WHY LET RE­LI­GION DE­STROY IN­DIA?

Sunday Express - - OPINION - T J S GE­ORGE

What’s hap­pen­ing to our coun­try? A huge and di­verse land of 135 mil­lion peo­ple, 29 states and 22 sched­uled lan­guages, yet we are caught in a sin­gle ob­ses­sion—re­li­gion. All dis­cus­sions, all de­ci­sions, all poli­cies are shaped by re­li­gion. Sabarimala is on the edge of civil war. “Hin­dus are los­ing their pa­tience,” a Union min­is­ter tells the Supreme Court after it post­poned the Ay­o­d­hya case hear­ing. Ut­tar Pradesh changes Allahabad into Praya­graj. Soon Aza­m­garh will be Aryam­garh, Ali­garh will be Hari­garh, Muzaf­far­nag a r wi l l b e L a x mi n a g a r, a n d Ahmed­abad will be Kar­na­vati. Will they be­come model cities as a re­sult, all civic prob­lems solved?

It’s not that we don’t have real is­sues both­er­ing us. In fact we are im­mersed in is­sues that threaten us from mul­ti­ple sides. The Re­serve Bank is fight­ing the Fi­nance Min­istry. CBI, of all things, is sab­o­tag­ing CBI. Breath­ing in the na­tional cap­i­tal has be­come more in­ju­ri­ous to health than smok­ing. More and more young­sters are end­ing up job­less. Ed­u­ca­tion has be­come a scan­dal. Not one In­dian uni­ver­sity is among the world’s top 100. In­di­ans are com­mit­ting un­be­liev­able crimes, like rap­ing a 100-year old woman. Our food has largely be­come un­fit for hu­man con­sump­tion. No party talks about these sub­jects. Re­li­gion alone counts.

Food, the ev­ery­day food we eat, has be­come a threat. Chem­i­cal farm­ing is so wide­spread that hardly any veg­etable es­capes resid­ual dangers. Pes­ti­cides that are banned glob­ally are used in In­dia. Even en­do­sul­fan was sup­ported by min­is­ters like Sharad Pawar de­spite the hor­ri­ble de­for­ma­tions it caused in a gen­er­a­tion of peo­ple. The “Amer­i­can way of farm­ing” was in­tro­duced in Pun­jab in 1960s to usher in the Green Rev­o­lu­tion. The re­sult was the Can­cer Train that left the farm­ers’ town of Bathinda every night for Bikaner, where treat­ment was more af­ford­able. Overuse of pes­ti­cides turned t h e G r e e n Revo l u t i o n into a night­mare.

Did politi­cians do any­thing? Did peo­ple learn any­thing? To­day farm­ers in sev­eral parts of Tamil Nadu use ex­ces­sive pes­ti­cides on crops meant to go to neigh­bour­ing states, and less on por­tions meant for lo­cal con­sump­tion—a ver­sion of parochial pa­tri­o­tism. Fish is pre­served in chem­i­cals used to keep hu­man corpses from de­cay­ing too fast. Ac­cord­ing to UN re­ports, In­dia ranks among the top coun­tries whose agri­food prod­ucts are re­jected in the US and the Euro­pean Union. In­dian ex­ports are sent back be­cause of the pres­ence of mi­cro­tox­ins, mi­cro­bial con­tam­i­na­tion, vet­eri­nary drug residue, heavy me­tals, unau­tho­rised food ad­di­tives, pes­ti­cides rem­nants and wrong prod­uct com­po­si­tion.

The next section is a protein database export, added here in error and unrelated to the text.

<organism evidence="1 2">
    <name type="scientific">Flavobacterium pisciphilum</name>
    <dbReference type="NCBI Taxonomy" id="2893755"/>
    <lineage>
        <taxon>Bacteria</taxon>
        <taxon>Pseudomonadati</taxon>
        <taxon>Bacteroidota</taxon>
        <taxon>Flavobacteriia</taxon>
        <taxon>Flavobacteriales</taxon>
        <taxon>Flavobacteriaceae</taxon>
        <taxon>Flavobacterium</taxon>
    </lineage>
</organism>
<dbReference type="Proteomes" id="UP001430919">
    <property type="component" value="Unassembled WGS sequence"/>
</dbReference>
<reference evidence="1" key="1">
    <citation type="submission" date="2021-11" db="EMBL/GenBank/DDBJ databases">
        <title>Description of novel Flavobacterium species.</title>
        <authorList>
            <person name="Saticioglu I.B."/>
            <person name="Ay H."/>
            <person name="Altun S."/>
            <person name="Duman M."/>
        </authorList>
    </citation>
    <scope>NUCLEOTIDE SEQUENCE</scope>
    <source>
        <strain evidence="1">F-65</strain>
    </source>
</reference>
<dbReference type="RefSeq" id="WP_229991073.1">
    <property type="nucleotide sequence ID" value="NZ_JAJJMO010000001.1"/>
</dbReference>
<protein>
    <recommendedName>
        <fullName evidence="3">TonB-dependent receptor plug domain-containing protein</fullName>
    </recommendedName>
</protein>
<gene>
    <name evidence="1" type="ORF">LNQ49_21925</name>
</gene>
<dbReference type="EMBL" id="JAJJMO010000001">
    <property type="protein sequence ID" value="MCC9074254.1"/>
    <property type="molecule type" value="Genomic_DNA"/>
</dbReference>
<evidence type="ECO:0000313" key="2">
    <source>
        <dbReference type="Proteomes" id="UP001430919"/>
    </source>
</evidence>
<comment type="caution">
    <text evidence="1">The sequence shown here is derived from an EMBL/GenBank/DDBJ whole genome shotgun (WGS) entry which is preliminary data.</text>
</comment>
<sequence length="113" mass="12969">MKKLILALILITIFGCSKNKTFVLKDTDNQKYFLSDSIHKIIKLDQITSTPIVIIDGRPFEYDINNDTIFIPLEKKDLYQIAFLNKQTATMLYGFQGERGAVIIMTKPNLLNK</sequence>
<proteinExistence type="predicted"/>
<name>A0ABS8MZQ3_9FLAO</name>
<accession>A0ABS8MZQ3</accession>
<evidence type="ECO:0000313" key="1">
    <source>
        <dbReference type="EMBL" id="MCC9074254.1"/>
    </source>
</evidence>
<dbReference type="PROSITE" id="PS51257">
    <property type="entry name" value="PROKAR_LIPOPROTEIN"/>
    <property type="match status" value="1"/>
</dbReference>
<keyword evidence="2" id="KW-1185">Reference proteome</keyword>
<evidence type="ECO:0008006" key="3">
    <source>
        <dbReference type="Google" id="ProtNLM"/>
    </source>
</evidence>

If our best is so of­ten re­jected by ad­vanced coun­tries, what would be the state of the food we keep for our own con­sump­tion? No won­der ad­vanced coun­tries ex­port their worst to In­dia. In 2008, as many as 35 large con­tain­ers of haz­ardous Amer­i­can waste were found rot­ting in Tu­ti­corin port for three years. Who al­lowed it to come there? Who kept it unat­tended for so long? How many made how much?

In 2003, Par­lia­ment went to the ex­tent of ban­ning Coca Cola and Pepsi from its can­teens be­cause of too much toxic pes­ti­cides. But there was no ban out­side Par­lia­ment. That means, what was bad for MPs was okay for or­di­nary folks. MPs them­selves lifted the ban after a while. The Coca Cola fac­tory in Plachi­mada was closed be­cause the waste flu­ids from it made neigh­bour­ing ar­eas un­fit for agri­cul­ture. But other fac­to­ries in other cities con­tin­ued. Be­fore the power of lob­bies, our pol­i­cy­mak­ers bend their knees.

Colour­ing agents, among the most dan­ger­ous chem­i­cals that go into food, are al­lowed free play. A look at Di­wali hal­was will show how colour­ing can even look un­healthy. Ev­ery­body knows that adul­ter­ants are used widely—saw dust (in chilli pow­der), coal tar (in tea), dyes (in turmeric, green chill­ies, ap­ples). Most colour-en­hanc­ing dyes are highly car­cino­genic. In re­spon­si­bly gov­erned coun­tries these prob­lems are con­tained. In Sin­ga­pore, Kuala Lumpur and Bangkok, the au­thor­i­ties en­sure that street food is not only clean but good enough to be a tourist at­trac­tion.

If oth­ers can do these things, why can’t we? Be­cause we are ob­sessed with re­li­gion and its pol­i­tics. Noth­ing else mat­ters. In Mad­hya Pradesh, five sad­hus were ap­pointed min­is­ters of state. Union min­is­ter Giri­raj Singh warned Mus­lims of “con­se­quences” if they did not sup­port the Ram Mandir. As t h e d i s t i n g u i s h e d n ove l i s t Mukun­dan said: There are no hu­mans in In­dia any longer, only Hin­dus, Mus­lims, Chris­tians and Dal­its. We have turned re­li­gion, meant to be a pos­i­tive force, into a de­struc­tive idea. We spread ha­tred, at­tack oth­ers, lynch peo­ple in the name of God. No God will for­give us.

We are ob­sessed with re­li­gion and its pol­i­tics. Noth­ing else mat­ters. As the dis­tin­guished nov­el­ist Mukun­dan said: There are no hu­mans in In­dia any longer, only Hin­dus, Mus­lims, Chris­tians and Dal­its. We have turned re­li­gion, meant to be a pos­i­tive force, into a de­struc­tive idea. We spread ha­tred, at­tack oth­ers, lynch peo­ple in the name of God. No God will for­give us.

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